Large corporate cultures sometimes can have the effect of stifling innovative thinking. At J.P. Morgan, we are driven to be the opposite of that. We are encouraged to break out of that mold to see the changes that need to be made and make them. It was that type of thinking that drove me to rebuild our sub line delivery model for our clients. Al Brooks, Head of JPMorgan Chase’s Commercial Real Estate business, has created a culture that focuses on delighting our clients at every turn.

Which attributes and what kind of experience are you typically looking for when bringing in new team members? How do you approach training, mentoring and career development?

I believe that it is critically important to take proactive control of your own career development. We tend to think if we do our jobs well, we will get recognized for that next role. That really doesn’t happen.  Sometimes you need to do some “blue sky” thinking about your skills and how they can be used in different ways.

During my own career brainstorming sessions, I knew that there were certain elements that I found most enriching in the prior jobs that I had held. I liked to feel that I was adding value to a team. I always wanted to learn new skills. I knew that I was good at being in front of clients.  So, I challenged myself to find a path to meld together my preferences and strengths and support my colleagues to nurture their own client relationships through the subscription lending platform.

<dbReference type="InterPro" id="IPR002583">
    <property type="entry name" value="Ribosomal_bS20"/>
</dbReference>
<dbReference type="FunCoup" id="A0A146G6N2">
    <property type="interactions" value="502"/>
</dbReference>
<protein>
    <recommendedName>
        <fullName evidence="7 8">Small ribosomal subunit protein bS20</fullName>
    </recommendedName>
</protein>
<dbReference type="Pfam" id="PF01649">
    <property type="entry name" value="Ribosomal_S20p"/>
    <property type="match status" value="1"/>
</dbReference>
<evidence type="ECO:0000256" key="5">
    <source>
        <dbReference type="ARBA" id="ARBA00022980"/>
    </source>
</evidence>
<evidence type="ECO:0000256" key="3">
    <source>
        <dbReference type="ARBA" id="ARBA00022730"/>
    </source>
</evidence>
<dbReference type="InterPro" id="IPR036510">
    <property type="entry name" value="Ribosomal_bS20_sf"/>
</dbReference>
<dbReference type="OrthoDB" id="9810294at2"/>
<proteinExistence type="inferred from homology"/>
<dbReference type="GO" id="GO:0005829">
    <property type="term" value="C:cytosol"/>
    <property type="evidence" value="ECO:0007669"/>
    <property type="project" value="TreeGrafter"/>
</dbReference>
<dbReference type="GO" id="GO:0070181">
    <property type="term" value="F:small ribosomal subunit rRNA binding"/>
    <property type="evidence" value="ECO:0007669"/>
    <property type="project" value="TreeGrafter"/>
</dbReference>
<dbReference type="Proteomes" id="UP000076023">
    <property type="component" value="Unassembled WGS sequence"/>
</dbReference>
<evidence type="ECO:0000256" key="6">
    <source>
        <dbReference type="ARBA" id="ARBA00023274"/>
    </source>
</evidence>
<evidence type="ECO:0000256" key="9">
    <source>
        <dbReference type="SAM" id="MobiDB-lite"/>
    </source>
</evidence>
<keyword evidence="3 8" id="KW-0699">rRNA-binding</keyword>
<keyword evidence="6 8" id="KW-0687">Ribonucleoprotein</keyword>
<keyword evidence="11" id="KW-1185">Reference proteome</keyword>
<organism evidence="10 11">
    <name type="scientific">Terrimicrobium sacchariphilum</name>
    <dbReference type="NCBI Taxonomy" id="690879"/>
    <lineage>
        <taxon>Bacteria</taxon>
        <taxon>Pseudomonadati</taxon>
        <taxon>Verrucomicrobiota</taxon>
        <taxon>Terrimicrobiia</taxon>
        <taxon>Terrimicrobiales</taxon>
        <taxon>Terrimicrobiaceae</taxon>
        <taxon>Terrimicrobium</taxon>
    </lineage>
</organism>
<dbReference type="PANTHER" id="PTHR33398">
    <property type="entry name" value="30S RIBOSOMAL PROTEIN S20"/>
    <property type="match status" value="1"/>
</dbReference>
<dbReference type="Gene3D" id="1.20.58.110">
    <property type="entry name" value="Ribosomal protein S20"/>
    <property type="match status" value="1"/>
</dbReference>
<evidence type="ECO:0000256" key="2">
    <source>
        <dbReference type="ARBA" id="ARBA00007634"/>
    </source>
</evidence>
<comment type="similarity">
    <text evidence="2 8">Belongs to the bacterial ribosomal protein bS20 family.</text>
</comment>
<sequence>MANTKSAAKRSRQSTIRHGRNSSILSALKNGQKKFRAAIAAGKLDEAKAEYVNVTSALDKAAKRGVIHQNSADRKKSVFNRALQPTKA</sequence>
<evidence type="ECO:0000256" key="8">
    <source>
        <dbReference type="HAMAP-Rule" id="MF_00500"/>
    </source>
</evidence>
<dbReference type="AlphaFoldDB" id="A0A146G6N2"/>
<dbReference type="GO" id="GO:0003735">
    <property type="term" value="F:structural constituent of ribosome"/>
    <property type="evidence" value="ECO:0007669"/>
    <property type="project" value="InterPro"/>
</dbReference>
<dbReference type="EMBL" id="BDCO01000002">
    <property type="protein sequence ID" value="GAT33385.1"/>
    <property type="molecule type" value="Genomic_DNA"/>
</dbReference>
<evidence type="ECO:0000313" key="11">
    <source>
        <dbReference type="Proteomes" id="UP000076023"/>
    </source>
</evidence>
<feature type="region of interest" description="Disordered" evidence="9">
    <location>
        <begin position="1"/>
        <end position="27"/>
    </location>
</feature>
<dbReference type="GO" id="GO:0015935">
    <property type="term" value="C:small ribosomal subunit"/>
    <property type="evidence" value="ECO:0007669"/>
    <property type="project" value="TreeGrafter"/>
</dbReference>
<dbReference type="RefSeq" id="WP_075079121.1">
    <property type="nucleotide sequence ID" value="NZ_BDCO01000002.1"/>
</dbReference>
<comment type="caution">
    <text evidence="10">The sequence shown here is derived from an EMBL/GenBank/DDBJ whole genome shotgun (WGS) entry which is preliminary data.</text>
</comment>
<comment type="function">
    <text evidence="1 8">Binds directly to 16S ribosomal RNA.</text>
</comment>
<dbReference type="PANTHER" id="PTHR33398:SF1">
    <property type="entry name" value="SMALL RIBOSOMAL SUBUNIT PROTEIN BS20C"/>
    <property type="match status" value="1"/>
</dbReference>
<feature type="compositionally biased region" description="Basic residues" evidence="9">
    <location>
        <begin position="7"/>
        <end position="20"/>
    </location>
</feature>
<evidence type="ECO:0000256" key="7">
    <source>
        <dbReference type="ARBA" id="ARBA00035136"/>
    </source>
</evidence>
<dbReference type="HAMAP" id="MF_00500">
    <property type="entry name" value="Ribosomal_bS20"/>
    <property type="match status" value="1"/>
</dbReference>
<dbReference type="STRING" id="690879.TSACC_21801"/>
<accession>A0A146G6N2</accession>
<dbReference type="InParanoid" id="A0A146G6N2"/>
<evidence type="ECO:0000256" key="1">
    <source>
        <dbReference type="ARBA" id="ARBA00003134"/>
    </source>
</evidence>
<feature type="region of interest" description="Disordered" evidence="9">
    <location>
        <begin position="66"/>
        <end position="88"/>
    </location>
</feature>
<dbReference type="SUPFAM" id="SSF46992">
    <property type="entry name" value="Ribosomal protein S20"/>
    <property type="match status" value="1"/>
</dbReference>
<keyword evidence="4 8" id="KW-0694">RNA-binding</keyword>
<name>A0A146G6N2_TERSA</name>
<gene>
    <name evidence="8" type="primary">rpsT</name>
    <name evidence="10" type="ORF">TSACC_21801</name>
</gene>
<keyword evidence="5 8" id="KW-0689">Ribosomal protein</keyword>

As I progressed in my career, I focused my talent selection more on the soft skills – the EQ versus the IQ. Much of what we do on a day-to-day basis can be taught. I look for talented individuals with excellent communication skills who are eager to learn and willing to do a little bit of everything to help the team.

With all our junior talent, my first and biggest piece of advice is to build your network, both internally and externally. I have a phenomenal network of industry professionals that helps make me smarter every day. Given the value that I place on that, I never refuse a request to grab coffee or have a chat. You must pay it forward with the knowledge that you have collected in your career, no matter what stage you are at. Many times, as businesswomen, we try to downplay the “mom” aspect of being a working mom. I believe that it is one of my strongest attributes that I bring to work with me every day. The mom in me believes fiercely in mentorship, nurturing and encouraging people to excel and succeed. The best managers that I have had in my career believe that their success is based on the success of their employees. I try to emulate that every day.

Brickfield Recruitment works with leading financial institutions in sourcing the very best fund finance talent. If you are interested in finding out more contact Rory Smith at Brickfield Recruitment on +44 7800 963 594 or at [email protected].